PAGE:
Career Information for a Dental Receptionist
A dental receptionist is responsible for greeting and assisting patients the moment they enter a dental office. Receptionists make appointments for patients and maintain their accounts. They help coordinate the dentist's schedule and bill patients and their insurance companies. Receptionists also monitor a visitor's access to the office and collect mail. Most dental receptionists use a computerized filing system to organize patient records and keep them updated.
|Education||High school diploma, certificate or associate's degree|
|Job Skills||Office skills, manners and interpersonal skills|
|Mean Salary (2017)||$29,640 for receptionists and information clerks|
|Job Outlook (2016-2026)||9% growth for receptionists|
Source: U.S. Bureau of Labor Statistics
There are no postsecondary educational requirements to become a dental receptionist. Most people who enter this field have a high school diploma or GED, and on-the-job training is usually the preferred method of preparing new hires for the job. A certificate or associate's degree program in office administration, medical administration, or a related field can be beneficial, especially a program that includes training in word processing software, spreadsheets and other office applications.
A dental receptionist needs to know how to use typical office equipment, such as telephones, computers, fax machines, and scanners. Receptionists also need to have impeccable office manners and interpersonal skills. Dental receptionists interact with patients every day and, as a result, need to maintain a professional and friendly disposition with them at all times.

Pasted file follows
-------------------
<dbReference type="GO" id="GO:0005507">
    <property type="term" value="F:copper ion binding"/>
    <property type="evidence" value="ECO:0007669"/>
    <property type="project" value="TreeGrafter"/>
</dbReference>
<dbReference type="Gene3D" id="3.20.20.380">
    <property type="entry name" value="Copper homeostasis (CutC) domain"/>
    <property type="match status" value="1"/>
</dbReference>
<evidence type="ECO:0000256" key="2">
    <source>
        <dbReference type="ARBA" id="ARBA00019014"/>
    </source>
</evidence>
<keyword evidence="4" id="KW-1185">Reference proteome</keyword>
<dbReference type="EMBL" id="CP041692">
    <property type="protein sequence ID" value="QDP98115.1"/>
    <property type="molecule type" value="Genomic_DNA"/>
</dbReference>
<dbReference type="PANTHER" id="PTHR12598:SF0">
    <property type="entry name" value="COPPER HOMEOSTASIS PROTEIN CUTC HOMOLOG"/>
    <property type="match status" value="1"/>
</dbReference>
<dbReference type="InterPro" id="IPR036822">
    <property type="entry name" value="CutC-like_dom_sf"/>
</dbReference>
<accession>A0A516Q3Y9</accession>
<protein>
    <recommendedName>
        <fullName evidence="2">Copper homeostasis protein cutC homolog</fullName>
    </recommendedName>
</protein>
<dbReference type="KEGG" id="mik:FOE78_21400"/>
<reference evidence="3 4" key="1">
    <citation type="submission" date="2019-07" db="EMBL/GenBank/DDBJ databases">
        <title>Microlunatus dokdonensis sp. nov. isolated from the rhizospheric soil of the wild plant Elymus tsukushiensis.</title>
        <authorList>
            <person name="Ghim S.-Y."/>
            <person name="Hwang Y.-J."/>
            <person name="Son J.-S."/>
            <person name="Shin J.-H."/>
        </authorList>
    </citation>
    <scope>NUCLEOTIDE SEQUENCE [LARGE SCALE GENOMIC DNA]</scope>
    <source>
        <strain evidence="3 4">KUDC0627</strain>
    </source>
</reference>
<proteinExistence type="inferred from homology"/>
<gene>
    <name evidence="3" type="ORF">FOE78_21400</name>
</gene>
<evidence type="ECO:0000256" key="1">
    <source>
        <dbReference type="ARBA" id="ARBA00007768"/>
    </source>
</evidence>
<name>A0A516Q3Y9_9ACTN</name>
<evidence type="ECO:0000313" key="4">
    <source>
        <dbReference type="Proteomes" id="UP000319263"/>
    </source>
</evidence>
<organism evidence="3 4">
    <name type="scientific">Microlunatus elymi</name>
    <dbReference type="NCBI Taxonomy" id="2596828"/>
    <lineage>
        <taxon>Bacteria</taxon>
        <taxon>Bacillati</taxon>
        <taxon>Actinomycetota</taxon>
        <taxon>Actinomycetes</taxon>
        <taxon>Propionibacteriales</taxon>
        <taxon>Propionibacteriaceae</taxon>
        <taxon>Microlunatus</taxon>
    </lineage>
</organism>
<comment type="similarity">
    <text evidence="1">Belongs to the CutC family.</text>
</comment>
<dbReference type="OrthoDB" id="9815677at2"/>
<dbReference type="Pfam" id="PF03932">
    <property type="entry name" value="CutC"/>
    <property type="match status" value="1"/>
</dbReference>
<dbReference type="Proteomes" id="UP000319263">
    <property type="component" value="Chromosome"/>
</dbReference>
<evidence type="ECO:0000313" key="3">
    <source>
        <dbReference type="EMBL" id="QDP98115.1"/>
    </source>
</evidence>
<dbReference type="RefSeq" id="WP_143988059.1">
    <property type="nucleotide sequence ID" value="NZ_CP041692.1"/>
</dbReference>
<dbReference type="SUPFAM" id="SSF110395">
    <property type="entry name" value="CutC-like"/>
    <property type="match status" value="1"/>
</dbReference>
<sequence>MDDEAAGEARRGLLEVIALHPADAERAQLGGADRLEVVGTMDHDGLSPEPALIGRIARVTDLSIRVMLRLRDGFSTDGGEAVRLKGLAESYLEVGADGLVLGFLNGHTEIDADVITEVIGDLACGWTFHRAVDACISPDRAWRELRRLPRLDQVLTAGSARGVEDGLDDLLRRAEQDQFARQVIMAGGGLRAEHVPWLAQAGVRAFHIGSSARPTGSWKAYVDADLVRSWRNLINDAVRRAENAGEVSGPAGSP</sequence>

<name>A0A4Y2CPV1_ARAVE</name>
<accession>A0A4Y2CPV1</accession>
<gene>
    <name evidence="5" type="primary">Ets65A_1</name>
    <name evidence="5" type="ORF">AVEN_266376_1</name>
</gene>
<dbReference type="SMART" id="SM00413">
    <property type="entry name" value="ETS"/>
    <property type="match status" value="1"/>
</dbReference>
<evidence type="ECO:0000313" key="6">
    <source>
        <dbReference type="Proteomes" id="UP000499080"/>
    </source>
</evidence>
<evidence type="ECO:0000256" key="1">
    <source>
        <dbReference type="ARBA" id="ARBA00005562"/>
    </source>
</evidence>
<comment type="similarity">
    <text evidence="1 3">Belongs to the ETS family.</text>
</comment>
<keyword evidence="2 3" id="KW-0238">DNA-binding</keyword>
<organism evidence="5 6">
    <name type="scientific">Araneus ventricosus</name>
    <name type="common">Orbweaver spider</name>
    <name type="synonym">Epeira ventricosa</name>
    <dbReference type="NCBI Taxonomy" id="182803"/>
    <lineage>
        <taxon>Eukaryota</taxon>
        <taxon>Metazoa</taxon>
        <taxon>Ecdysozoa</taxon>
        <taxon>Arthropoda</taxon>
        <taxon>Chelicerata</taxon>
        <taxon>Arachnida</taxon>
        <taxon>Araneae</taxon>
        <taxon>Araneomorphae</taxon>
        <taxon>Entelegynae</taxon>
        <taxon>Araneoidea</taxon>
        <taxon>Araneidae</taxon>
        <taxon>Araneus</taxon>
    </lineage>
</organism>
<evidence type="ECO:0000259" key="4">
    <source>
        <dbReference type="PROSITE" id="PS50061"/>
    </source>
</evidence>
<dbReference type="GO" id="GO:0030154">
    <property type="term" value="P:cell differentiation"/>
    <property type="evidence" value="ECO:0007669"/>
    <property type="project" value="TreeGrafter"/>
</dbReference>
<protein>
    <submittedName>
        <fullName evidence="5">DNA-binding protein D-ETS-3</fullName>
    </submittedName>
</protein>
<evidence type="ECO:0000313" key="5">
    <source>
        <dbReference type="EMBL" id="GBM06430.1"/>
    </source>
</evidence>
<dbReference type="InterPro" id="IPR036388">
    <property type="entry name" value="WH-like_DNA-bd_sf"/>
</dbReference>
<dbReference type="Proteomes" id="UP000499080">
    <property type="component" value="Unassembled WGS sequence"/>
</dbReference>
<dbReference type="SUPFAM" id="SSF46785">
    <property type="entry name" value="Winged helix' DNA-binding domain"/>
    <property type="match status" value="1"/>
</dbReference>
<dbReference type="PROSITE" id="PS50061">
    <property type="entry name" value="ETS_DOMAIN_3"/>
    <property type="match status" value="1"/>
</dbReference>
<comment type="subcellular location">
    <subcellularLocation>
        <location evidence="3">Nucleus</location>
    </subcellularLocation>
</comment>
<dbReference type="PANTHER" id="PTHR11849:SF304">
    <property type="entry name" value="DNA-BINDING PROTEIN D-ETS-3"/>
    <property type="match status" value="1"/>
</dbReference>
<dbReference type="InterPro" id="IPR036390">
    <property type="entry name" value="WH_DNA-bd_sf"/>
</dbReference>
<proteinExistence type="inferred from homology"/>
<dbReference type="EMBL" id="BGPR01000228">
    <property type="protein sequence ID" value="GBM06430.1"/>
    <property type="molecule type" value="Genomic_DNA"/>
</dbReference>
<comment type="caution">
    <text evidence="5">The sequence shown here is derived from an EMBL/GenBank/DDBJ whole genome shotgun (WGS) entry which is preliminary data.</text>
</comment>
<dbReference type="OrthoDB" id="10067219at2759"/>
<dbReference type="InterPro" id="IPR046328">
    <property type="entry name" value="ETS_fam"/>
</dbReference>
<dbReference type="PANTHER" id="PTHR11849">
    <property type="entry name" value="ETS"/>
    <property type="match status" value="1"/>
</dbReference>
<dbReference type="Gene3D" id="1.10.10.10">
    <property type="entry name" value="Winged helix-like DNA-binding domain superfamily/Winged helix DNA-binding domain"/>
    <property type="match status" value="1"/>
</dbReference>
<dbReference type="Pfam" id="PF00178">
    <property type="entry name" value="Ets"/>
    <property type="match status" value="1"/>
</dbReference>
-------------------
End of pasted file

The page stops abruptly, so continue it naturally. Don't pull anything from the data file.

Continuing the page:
Career and Economic Outlook
With the popularity of cosmetic dentistry continuing to increase, the demand for dental professionals, including dental receptionists, is going to continue to rise. According to the U.S. Bureau of Labor Statistics (BLS), all receptionists, including those who work in dental offices, will see growth in the field of about 9% from 2016-2026. The mean annual wages of receptionists and information clerks in May 2017 was $29,640. Those working in dental offices had mean salaries of $34,760 in the same year.
Alternative Career Options
Similar career options within this field include:
Not only do dental assistants work alongside dentists in surgeries and routine dental maintenance procedures, but they may schedule appointments and organize dental records. Depending on state requirements, dental assistants may need to complete an accredited program and obtain state licensure. Employment growth was predicted to reach 19% from 2016 to 2026, according to the BLS. As of May 2017, the average income was $38,690 per year, based on BLS data.
Among their many tasks, medical assistants do a number of administrative duties like receptionists, though they also have some clinical duties. Learning is usually conducted on the job, and a high school diploma is required. For the BLS' 2016-2026 projection period, medical assistants were expected to have a 29% rise in employment. They earned an average salary of $33,580 in 2017.